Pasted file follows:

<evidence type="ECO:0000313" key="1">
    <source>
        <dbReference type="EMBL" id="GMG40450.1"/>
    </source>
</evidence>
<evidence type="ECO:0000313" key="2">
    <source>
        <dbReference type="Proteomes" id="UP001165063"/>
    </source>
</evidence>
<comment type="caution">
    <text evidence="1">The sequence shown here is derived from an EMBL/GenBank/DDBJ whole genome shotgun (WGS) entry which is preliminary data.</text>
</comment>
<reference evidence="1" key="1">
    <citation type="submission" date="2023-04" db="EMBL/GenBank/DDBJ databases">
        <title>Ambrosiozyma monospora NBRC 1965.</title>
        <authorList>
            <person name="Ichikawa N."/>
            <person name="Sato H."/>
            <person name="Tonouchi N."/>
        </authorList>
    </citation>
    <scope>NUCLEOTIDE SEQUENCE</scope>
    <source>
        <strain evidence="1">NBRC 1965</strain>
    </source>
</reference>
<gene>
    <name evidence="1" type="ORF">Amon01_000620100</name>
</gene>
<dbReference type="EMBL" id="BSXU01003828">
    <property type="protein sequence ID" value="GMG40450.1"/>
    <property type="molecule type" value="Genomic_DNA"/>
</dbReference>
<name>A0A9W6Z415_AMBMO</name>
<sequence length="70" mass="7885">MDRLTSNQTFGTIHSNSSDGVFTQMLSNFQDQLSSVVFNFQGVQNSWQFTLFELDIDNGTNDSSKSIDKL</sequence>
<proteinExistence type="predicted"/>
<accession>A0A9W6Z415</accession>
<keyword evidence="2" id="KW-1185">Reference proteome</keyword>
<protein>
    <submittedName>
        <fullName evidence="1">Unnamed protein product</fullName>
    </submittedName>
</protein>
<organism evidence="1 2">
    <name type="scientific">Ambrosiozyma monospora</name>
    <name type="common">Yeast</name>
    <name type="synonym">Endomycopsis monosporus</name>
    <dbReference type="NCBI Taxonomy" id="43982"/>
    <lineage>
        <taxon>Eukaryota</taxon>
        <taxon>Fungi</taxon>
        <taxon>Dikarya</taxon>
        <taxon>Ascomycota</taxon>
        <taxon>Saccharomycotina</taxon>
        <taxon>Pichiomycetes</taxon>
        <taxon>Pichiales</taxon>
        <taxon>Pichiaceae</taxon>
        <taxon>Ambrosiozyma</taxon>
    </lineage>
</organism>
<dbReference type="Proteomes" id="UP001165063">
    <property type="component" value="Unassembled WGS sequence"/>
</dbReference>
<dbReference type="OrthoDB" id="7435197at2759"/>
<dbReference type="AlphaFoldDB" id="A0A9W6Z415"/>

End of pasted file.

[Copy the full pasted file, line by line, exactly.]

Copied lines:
<evidence type="ECO:0000313" key="1">
    <source>
        <dbReference type="EMBL" id="GMG40450.1"/>
    </source>
</evidence>
<evidence type="ECO:0000313" key="2">
    <source>
        <dbReference type="Proteomes" id="UP001165063"/>
    </source>
</evidence>
<comment type="caution">
    <text evidence="1">The sequence shown here is derived from an EMBL/GenBank/DDBJ whole genome shotgun (WGS) entry which is preliminary data.</text>
</comment>
<reference evidence="1" key="1">
    <citation type="submission" date="2023-04" db="EMBL/GenBank/DDBJ databases">
        <title>Ambrosiozyma monospora NBRC 1965.</title>
        <authorList>
            <person name="Ichikawa N."/>
            <person name="Sato H."/>
            <person name="Tonouchi N."/>
        </authorList>
    </citation>
    <scope>NUCLEOTIDE SEQUENCE</scope>
    <source>
        <strain evidence="1">NBRC 1965</strain>
    </source>
</reference>
<gene>
    <name evidence="1" type="ORF">Amon01_000620100</name>
</gene>
<dbReference type="EMBL" id="BSXU01003828">
    <property type="protein sequence ID" value="GMG40450.1"/>
    <property type="molecule type" value="Genomic_DNA"/>
</dbReference>
<name>A0A9W6Z415_AMBMO</name>
<sequence length="70" mass="7885">MDRLTSNQTFGTIHSNSSDGVFTQMLSNFQDQLSSVVFNFQGVQNSWQFTLFELDIDNGTNDSSKSIDKL</sequence>
<proteinExistence type="predicted"/>
<accession>A0A9W6Z415</accession>
<keyword evidence="2" id="KW-1185">Reference proteome</keyword>
<protein>
    <submittedName>
        <fullName evidence="1">Unnamed protein product</fullName>
    </submittedName>
</protein>
<organism evidence="1 2">
    <name type="scientific">Ambrosiozyma monospora</name>
    <name type="common">Yeast</name>
    <name type="synonym">Endomycopsis monosporus</name>
    <dbReference type="NCBI Taxonomy" id="43982"/>
    <lineage>
        <taxon>Eukaryota</taxon>
        <taxon>Fungi</taxon>
        <taxon>Dikarya</taxon>
        <taxon>Ascomycota</taxon>
        <taxon>Saccharomycotina</taxon>
        <taxon>Pichiomycetes</taxon>
        <taxon>Pichiales</taxon>
        <taxon>Pichiaceae</taxon>
        <taxon>Ambrosiozyma</taxon>
    </lineage>
</organism>
<dbReference type="Proteomes" id="UP001165063">
    <property type="component" value="Unassembled WGS sequence"/>
</dbReference>
<dbReference type="OrthoDB" id="7435197at2759"/>
<dbReference type="AlphaFoldDB" id="A0A9W6Z415"/>